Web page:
Salon owners had their own set of staffing challenges to navigate, and how staffing fit into the PPP & ERC model was an important pro-active planning consideration. There was real money to be unlocked by getting it right, Chris' job was to open their eyes to the opportunity.

The fish are leaping into the boat.

The Long-Term Impact

Having had a taste of niche work, Chris now insists he will never go back to being a generalist. It was an experience catalyzed by perhaps a once-in-a-lifetime opportunity for accountants (let's hope, anyway), but one that has opened his eyes to the network effects of becoming a niche expert.

It's certainly changing the direction of my firm a way that's interesting. We have about 100 people, a $15M firm, and I bet I'll do $1.5M in ERC on new salon clients.

In the Q&A that followed our session, we dug further into finding your own niche, and the common roadblocks that keep us from thinking we could become an industry expert.

Extended Q&A

[Jason] So you had one salon client before all of this. Now your salon clients think you're a salon specialist. What do you even know about salons? What gives you the audacity to do this?

[Chris] That's a very good question. I've never been to a salon in person. I go to Great Clips, and they, you know, zip it all off. They needed help, and that's where it started. For the most part, all of us on this screen are equally capable of doing salon work. It's not complicated. They do not qualify for the tip credit, that's key to understand...some of it comes from the discussions I've had with the first couple of clients. I spent an hour figuring out with a couple of people what's going on, then the same thing comes up constantly.

So now I know some of the terms they use. Like I did not understand how the employees were paid on commission, and now I do. All the salons do it the same way, or they have booth renters. I didn't know what the hell a booth renter was 18 months ago, but I do now...I didn't know what I was doing in the first place, but when you look at it most of them are S-Corps, they have 1 owner, or bring in small 5 percent shareholders. It's concepts that are not difficult for anyone to understand, and at the time they needed help.

[J] A mistake I've made that I suspect people can relate to is we talk about doubling down on a niche, and part of that mental process for me is: who are the people that will run it? We need to send them to conferences. We need a deep understanding of XYZ, and what I'm hearing is maybe that's necessary for some niches, but definitely not for all?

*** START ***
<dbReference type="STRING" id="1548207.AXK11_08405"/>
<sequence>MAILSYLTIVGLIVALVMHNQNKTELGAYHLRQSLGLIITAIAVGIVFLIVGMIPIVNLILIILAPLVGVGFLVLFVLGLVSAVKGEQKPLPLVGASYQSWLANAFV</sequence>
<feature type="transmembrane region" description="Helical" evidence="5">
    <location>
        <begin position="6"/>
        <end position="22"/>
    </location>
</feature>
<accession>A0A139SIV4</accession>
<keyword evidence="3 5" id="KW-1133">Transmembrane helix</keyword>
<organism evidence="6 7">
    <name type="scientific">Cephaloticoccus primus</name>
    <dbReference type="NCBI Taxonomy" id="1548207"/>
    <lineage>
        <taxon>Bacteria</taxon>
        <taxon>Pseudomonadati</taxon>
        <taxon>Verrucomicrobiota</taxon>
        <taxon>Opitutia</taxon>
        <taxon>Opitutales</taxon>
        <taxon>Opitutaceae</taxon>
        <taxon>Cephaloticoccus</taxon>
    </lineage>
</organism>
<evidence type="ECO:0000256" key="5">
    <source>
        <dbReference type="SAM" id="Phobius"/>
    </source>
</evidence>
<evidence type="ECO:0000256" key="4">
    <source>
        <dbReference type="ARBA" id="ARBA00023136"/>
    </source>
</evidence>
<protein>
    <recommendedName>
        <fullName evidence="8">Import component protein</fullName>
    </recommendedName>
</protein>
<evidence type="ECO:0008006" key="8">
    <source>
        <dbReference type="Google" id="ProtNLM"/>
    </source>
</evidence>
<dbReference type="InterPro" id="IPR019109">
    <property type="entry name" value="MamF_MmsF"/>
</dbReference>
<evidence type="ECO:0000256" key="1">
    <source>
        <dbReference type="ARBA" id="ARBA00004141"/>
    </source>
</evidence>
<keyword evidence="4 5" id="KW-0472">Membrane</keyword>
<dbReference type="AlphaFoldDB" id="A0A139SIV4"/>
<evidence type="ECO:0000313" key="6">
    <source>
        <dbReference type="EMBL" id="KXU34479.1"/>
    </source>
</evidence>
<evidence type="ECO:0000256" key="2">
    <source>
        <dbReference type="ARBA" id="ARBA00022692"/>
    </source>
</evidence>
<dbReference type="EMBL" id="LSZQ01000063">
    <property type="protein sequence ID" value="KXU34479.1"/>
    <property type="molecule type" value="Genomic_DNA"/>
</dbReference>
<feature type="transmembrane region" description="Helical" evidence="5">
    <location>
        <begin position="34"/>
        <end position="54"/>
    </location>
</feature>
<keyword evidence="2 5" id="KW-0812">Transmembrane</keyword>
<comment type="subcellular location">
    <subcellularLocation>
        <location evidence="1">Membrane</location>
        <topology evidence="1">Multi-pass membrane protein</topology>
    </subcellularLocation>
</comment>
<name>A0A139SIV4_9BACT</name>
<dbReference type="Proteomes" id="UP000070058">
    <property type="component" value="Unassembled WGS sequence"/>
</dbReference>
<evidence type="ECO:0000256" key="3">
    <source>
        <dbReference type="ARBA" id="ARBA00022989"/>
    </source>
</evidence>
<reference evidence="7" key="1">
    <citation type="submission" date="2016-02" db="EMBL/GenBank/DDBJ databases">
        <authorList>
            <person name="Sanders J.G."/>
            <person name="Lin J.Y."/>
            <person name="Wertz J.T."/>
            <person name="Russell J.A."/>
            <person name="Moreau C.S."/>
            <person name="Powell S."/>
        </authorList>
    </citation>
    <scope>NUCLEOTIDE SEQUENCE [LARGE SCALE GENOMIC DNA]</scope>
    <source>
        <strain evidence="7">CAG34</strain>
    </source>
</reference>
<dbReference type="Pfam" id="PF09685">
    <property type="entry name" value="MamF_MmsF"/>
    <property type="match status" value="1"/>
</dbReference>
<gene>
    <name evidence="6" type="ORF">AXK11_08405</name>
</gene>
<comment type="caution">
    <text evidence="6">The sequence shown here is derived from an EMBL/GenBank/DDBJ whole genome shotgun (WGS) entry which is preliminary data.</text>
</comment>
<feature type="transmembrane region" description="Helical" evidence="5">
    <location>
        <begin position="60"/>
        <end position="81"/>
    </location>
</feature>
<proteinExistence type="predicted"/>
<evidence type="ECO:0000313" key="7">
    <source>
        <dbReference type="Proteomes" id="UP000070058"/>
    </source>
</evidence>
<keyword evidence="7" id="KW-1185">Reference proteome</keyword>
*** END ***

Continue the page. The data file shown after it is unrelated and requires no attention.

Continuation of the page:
[C] Sure maybe if it's oil & gas. But the tax situations for these, there's nothing to them other than remembering they don't get tip credits. But I ended up picking a couple of team members who have been to a hair salon before in their lives, and said 'do you want to be busy all year with salon work' and they both said 'yeah sure that sounds like fun, it would be good to have a niche specialization.' But they both have a generic understanding of tax law.

I started in the tax department and am very technical, but they [the team] are not remotely technical from a tax standpoint. They understand the accounting better than I do, and they can work through the cleanup that salons require, but you simply need to learn how to speak salon-speak.

[J] So the email list is the clickbait headline here, but the force-multiplier it sounds like was the consulting group. You had something that made what they do more valuable. You can do a webinar, and they say absolutely. It sounds like that was a big driver.

[C] I ended up charging them for my time, and they didn't care...we would have a lot of meetings before the webinar to talk about the topics so they were educated prior to the webinar. They're the ones facilitating the Q&A, so they wanted to know beforehand. So they would listen to my firm-wide webinar, then we would have meetings to talk through it. So I ended up billing all my time, but they provided this content for free to their clients, and they have helped a ton of clients as a result

With the first consulting group being a big success I've since connected with a couple more companies that do consulting with salons and offer salon-specific webinars to their client lists and have plans to seek out more opportunities like that in the next year.

But basically, I turned them & their employees into the evangelists that go out into the world and send me new clients. So their employees, their trainers, their coaches, their CPE instructors tell every salon they run into, "oh you gotta go talk to this guy, he knows about salons."

So I'll get inquiries from people I've never heard of, and they go to instant-win clients. They say "I'm using you now." They didn't ask how much I cost, they simply say "you're my accountant now."